‘Fire Emblem Engage’: Bipolar Bloodshed

The primary goal of a modern, Switch-era “Fire Emblem” (FE) game is to find a balance between strategy gameplay, where units clash in turn-based combat on a grid-like battlefield, and socialization, where the player spends time bonding with the members of their ragtag army. “Fire Emblem Engage” treats these two ideas — as well as all its tertiary ideas — with varying levels of seriousness, and the result is a highly polarized experience.

The Positives

The strategy gameplay is the most fun that I have ever had in a “Fire Emblem” game. The return of the Weapon Triangle, a system where different weapons are strong or weak to each other in a rock-paper-scissors configuration, adds a lot of depth to the game even though it seems like a limiting mechanic on the surface. With an abundance of weapons, stat-boosting items and power-enhancing Emblem Rings, I never got bored of a level halfway through.

The graphics, which lend themselves to the more colorful anime artstyle that Art Director Mika Pikazo is known for, are another highlight. In the four years that have passed since their last FE game, developers Intelligent Systems figured out how to make full use of the Switch’s hardware. The battle animations are all quite dynamic, and the 2D character portraits that were previously a staple of the series are barely missed in “Engage” thanks to the improved 3D character models. In order to show off the environment art, the player now has the option to run around the battlefield after a level is complete. This is a pretty shallow mechanic, but it adds a touch of immersion to a game that is sorely lacking it otherwise.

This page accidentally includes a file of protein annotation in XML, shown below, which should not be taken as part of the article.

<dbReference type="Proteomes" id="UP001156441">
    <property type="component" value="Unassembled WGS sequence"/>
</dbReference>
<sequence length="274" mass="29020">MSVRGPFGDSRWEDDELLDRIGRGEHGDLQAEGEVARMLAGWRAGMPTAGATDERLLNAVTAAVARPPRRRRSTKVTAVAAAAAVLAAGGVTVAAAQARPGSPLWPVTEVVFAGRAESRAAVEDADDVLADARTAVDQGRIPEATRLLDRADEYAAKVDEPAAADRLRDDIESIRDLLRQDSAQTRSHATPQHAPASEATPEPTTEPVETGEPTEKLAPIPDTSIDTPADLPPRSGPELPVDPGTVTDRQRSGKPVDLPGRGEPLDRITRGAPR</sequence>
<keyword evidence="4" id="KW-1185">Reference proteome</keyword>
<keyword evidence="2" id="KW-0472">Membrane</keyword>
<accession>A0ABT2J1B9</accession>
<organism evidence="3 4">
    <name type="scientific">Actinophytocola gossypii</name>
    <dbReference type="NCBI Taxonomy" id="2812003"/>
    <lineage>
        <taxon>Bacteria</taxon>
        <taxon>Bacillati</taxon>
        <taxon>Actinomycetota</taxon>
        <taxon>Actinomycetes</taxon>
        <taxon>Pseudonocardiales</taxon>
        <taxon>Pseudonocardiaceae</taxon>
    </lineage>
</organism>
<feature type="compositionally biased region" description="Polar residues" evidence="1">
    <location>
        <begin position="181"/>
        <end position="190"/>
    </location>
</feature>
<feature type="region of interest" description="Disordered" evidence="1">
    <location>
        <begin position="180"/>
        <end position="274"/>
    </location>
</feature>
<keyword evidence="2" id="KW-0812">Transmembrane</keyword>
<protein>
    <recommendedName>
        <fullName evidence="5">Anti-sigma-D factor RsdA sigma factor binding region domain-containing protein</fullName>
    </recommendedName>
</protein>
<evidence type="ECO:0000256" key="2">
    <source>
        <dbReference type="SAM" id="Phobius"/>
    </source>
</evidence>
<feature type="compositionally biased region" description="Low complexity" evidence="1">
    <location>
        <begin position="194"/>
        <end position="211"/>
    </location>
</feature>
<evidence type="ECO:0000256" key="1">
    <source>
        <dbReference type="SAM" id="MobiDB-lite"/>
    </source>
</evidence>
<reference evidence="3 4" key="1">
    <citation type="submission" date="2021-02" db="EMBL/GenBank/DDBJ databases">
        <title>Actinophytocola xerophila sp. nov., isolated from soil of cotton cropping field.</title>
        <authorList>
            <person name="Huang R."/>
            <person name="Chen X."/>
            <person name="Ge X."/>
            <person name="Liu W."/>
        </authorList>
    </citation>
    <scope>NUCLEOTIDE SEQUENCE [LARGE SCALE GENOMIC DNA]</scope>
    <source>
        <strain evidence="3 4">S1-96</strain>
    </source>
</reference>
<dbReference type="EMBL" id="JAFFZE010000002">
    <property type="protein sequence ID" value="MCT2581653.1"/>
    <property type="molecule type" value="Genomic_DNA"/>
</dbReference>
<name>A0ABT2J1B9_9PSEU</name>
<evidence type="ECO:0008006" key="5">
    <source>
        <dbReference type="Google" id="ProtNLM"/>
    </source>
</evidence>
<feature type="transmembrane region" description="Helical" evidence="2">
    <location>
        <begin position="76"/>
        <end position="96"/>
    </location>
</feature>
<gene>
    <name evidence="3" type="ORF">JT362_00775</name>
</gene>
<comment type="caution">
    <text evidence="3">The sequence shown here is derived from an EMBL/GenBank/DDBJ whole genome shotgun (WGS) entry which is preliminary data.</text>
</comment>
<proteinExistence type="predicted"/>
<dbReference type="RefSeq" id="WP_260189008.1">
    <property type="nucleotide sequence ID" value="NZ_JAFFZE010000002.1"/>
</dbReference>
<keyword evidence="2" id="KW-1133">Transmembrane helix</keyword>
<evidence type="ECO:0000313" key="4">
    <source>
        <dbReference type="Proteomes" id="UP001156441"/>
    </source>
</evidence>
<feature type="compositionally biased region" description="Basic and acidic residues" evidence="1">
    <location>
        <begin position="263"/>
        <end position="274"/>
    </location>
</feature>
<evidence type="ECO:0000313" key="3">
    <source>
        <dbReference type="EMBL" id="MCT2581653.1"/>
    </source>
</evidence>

Support conversations are “Engage’s” way to learn more about the characters. When the player has raised the bond between two characters high enough, they are able to watch a cutscene where those two characters have a conversation, revealing more about their personality and backstory to each other. These support conversations tend to start off trivial, but as the game progresses, they become deeper and more compelling. Some characters get more focus than others, but they are all likable enough and reasonably well-written. However, the way that “Engage” handles its characters is unfortunately one of its flaws.

The Negatives

Although “Engage” has passable characters, it does not offer enough opportunities for the player to get to know them. The Somniel, a floating island which serves as the player’s home base, is an underwhelming hub world. All of the Somniel content is essentially optional, which is a double-edged sword: The voluntarism lets the player choose how to play, but it also gives the developers an excuse to give up on creating an experience that players would actually want to choose. Characters show up in the Somniel, but they will very rarely have anything relevant to say pertaining to the events of the game. This fact, in combination with the conspicuous lack of worldbuilding, removes a lot of the motivation for the player to connect with these characters.

“Engage’s” biggest flaw, though, is its impressively bad story. Not content with simply being boring, the writers seemingly attempted to sabotage the game’s plot at every turn. Characters sometimes have completely different personalities between cutscenes. Random lore with huge story implications is introduced in the final level of the game as an afterthought. Time travel, always a risky plot device, is used so poorly and inconsistently as to seem almost parodic. In short, there is very little enjoyment to be had from the main storyline, even in a so-bad-it’s-funny sort of way.

The Verdict

Is “Fire Emblem Engage” worth it for $60? If you are a hardcore fan of strategy role-playing games who cares about gameplay over everything, then absolutely. If you need the backdrop of a believable, intriguing fantasy world in order to get invested in the rest of what the game has to offer, then probably not.